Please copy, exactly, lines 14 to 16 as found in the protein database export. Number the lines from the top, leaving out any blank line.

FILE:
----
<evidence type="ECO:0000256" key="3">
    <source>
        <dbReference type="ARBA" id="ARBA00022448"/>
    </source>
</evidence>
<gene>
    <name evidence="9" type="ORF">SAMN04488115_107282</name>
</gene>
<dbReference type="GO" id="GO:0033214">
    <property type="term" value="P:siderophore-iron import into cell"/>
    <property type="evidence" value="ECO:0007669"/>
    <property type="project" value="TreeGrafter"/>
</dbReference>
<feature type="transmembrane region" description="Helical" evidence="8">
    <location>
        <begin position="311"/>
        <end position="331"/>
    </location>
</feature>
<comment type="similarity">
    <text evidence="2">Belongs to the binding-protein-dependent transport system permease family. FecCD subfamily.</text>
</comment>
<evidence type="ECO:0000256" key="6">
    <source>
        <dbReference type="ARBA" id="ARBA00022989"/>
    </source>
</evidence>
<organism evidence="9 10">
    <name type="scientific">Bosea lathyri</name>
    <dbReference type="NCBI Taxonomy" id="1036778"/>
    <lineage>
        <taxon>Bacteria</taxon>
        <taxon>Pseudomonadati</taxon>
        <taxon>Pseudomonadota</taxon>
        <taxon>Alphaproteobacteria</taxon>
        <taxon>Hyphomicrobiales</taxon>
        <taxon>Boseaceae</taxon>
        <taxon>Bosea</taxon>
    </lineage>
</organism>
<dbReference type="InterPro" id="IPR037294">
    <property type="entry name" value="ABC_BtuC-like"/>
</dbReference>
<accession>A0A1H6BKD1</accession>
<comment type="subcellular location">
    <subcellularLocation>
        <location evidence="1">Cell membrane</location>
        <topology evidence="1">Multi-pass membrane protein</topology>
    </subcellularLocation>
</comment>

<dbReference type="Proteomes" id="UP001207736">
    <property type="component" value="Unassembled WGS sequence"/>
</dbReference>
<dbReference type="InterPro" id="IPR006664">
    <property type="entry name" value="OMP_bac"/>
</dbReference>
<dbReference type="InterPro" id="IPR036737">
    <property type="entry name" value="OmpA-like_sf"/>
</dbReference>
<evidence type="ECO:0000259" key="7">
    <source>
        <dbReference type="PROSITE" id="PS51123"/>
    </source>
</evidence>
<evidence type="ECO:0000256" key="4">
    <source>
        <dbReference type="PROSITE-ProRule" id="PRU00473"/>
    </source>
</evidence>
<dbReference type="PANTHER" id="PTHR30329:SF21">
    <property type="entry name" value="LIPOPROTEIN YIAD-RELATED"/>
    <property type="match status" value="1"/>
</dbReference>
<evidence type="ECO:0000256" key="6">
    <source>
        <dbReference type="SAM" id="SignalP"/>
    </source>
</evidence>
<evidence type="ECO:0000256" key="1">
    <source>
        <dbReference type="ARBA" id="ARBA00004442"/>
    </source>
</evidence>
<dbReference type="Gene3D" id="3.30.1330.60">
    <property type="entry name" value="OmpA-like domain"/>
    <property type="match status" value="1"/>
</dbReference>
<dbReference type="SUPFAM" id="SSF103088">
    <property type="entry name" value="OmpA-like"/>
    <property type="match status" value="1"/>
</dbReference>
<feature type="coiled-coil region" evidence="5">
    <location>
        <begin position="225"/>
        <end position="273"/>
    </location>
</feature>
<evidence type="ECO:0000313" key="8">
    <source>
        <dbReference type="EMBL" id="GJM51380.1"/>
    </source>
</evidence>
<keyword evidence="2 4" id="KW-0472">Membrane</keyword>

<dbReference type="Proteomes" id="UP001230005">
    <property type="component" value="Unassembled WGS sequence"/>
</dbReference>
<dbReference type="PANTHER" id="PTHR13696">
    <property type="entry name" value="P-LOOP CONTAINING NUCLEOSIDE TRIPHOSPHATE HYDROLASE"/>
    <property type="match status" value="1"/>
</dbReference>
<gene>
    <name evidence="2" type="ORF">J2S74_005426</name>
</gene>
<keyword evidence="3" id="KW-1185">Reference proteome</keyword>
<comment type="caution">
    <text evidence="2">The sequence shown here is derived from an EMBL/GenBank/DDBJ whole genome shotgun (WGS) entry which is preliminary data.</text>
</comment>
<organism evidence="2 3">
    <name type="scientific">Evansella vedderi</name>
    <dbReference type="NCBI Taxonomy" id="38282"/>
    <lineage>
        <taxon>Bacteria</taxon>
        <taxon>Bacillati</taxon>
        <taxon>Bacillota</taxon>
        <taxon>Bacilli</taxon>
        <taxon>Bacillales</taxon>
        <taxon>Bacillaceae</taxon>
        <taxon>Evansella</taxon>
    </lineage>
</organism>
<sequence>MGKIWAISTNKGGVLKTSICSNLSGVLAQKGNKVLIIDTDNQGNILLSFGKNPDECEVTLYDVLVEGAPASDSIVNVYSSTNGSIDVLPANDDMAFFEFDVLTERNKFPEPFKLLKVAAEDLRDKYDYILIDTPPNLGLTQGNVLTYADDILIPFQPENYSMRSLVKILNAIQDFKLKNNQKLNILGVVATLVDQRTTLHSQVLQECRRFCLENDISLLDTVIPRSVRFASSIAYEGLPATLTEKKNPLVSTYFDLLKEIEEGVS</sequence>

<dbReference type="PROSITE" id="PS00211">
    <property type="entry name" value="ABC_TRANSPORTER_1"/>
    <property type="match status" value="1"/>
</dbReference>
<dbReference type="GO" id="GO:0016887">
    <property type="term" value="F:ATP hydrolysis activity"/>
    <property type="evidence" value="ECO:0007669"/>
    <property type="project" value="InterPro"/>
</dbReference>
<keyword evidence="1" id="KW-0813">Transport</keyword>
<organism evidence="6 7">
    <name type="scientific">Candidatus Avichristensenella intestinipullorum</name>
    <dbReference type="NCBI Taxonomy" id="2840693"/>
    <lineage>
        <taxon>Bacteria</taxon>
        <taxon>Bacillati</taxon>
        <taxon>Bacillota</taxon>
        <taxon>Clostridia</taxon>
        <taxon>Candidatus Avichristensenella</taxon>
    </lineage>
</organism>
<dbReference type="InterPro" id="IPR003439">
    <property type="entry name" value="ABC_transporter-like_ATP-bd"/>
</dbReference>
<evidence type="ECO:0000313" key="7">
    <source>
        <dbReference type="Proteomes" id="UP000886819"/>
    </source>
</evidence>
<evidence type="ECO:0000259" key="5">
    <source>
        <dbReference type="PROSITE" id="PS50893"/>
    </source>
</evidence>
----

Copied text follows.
<feature type="transmembrane region" description="Helical" evidence="8">
    <location>
        <begin position="311"/>